The opposite of humility is arrogance. The word, “arrogance” literally translated from the Latin root means the absence of questioning. A humble leader is not afraid to simply raise questions about the way things are. Those with a vested interest in the status quo might find a humble leader intolerable because he or she is not afraid to ask for the rationale behind a familiar old way of doing things. How often do you stop and ask, “Are we handling things the best way we can?” “Is there room for growth?”
Humble Leaders Are Willing to Be Questioned and Critiqued.
John F. Kennedy, with all of his shortcomings, was able to recognize that people generally do not tell one another (much less their boss) hard truths. After the worst decision of his Presidency (i.e. The Bay of Pigs Invasion), he appointed his brother, Bobby, to the Cabinet because he knew that his little brother would have no difficulty in questioning and critiquing his older brother and his ideas. Who in your life has permission to tell you the truth? How do you encourage feedback from others?
Humble Leaders Have a Sense of Humor
I once knew a nurse who served at the side of a surgeon who had humility issues. This Doctor Wunderkind would think nothing of cursing at a nurse assistant in a burst of stress-induced anger. On this particular day, Dr. Premadonna began his familiar wind up to a tantrum. His nurse responded, “Are you going to make me cry on my birthday?” Silence followed. A few minutes later, the chastened doctor said, “I didn’t know it was your birthday.” The nurse replied, “It’s not.” Laughter then filled the surgical suite. Through the use of intelligent humor, the employee became the leader of her boss, the surgeon. Are you able to have a good-humored laugh at yourself and the circumstances around you?
Humble Leaders Know Their Inner Insecurities.
At the core of every Pharisee is a deeply fearful, insecure man or woman who has not yet owned up to his or her insecurities. It is almost a mathematical axiom: “Where you find the need for deference (i.e. titles, special treatment, etc…), there you find inner insecurity that has not been tamed.” Untamed insecurity nourishes the false self (i.e. egoism). Have you done your inner work through spiritual direction, counseling, or daily journaling to name and tame your insecurities?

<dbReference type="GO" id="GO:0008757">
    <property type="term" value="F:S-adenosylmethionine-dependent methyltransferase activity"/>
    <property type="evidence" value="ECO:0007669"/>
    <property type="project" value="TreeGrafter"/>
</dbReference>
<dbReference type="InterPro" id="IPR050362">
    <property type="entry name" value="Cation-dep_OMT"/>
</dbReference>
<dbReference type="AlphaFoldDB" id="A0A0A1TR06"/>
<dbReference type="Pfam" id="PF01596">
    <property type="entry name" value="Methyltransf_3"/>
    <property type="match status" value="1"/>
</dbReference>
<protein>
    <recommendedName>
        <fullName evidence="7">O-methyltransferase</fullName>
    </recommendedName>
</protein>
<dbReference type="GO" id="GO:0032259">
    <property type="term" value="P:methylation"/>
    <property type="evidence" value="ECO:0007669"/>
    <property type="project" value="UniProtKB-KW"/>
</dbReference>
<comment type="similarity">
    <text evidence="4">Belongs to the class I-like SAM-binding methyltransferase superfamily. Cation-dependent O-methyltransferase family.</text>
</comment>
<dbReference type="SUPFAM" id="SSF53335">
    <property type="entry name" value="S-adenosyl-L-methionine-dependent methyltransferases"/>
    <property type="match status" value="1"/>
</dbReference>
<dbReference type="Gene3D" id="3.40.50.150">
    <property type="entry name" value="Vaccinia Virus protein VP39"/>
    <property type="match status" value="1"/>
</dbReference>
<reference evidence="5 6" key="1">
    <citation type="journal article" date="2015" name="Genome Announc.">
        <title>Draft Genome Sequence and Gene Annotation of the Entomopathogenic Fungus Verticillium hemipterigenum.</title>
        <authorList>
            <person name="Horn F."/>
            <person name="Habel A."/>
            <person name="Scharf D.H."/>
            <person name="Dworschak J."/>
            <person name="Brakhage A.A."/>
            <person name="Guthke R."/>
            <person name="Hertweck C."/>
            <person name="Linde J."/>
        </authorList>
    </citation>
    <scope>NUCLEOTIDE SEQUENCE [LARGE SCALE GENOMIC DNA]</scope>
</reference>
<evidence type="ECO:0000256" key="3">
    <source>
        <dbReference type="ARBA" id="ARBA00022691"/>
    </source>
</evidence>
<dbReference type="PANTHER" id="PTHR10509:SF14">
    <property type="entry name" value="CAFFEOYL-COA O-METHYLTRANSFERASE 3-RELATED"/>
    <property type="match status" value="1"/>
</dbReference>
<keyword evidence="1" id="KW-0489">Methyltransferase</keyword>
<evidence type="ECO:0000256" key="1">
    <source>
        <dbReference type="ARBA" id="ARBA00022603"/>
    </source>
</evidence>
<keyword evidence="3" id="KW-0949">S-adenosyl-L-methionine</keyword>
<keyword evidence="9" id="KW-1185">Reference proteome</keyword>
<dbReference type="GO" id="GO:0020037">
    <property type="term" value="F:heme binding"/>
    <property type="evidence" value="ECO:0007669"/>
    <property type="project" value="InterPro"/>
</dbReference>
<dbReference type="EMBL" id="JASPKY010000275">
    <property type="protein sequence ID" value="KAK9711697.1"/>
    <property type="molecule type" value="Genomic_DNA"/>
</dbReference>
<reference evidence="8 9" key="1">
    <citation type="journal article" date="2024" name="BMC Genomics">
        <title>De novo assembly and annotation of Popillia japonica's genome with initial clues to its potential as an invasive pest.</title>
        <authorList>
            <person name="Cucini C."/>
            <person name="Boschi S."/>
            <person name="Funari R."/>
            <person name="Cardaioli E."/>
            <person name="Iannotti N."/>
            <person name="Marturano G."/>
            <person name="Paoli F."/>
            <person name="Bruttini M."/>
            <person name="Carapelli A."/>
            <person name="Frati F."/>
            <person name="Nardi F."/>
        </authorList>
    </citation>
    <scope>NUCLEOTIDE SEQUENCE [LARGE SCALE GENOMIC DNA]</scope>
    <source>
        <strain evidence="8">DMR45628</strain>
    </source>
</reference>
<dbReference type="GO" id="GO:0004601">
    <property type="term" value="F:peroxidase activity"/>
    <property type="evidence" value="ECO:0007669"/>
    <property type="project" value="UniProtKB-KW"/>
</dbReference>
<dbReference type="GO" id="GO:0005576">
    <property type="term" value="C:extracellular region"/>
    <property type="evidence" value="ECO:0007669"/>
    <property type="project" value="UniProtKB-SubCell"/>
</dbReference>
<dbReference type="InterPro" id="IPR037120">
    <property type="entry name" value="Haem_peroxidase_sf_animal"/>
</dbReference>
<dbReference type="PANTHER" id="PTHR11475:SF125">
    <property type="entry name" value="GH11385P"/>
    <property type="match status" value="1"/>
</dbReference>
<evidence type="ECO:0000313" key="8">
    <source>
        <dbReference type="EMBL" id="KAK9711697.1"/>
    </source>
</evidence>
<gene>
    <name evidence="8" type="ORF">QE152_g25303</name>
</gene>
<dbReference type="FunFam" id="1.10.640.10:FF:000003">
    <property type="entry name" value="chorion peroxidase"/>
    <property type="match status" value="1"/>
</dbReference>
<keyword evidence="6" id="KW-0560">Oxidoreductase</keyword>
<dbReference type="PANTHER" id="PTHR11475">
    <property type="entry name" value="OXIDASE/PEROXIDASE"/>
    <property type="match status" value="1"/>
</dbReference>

Humble Leaders Ask Others to Follow the Truth (not them)
Thomas Aquinas, based upon his understanding of Aristotle, wrote that the authority of a law is based more upon the reasonableness of the law than on the authority of the law-giver. Leaders who say, “Do it because I said so,” generally do not inspire others. Real authority is based upon a fearless commitment to what is true, and therefore, reasonable. Real leaders do not ask others to follow them; they ask others to follow the truth. That means that real leaders point beyond themselves. In your leadership of children, or other adults, do you point to yourself as the authority, or beyond yourself to the truth? Are you willing to explain the reasons under your requests, and to acknowledge when they are flawed?
Humble Leaders Know What Grounds Them
The ancient root word from which the word, “humble” derives literally means, earth, or dirt. Real humility has everything to do with simply being down-to-earth. In the Christian Tradition, the master of “coming down to earth” found his home in the human heart. We hold a treasure in these earthen vessels of our humanity that is beyond measuring. This is the source of our authority that C.S. Lewis once said raises the head of the most lowly begger, and bends the knee of the most powerful king. Want more authority? How will you ground yourself this week in the One who is the source of all real authority?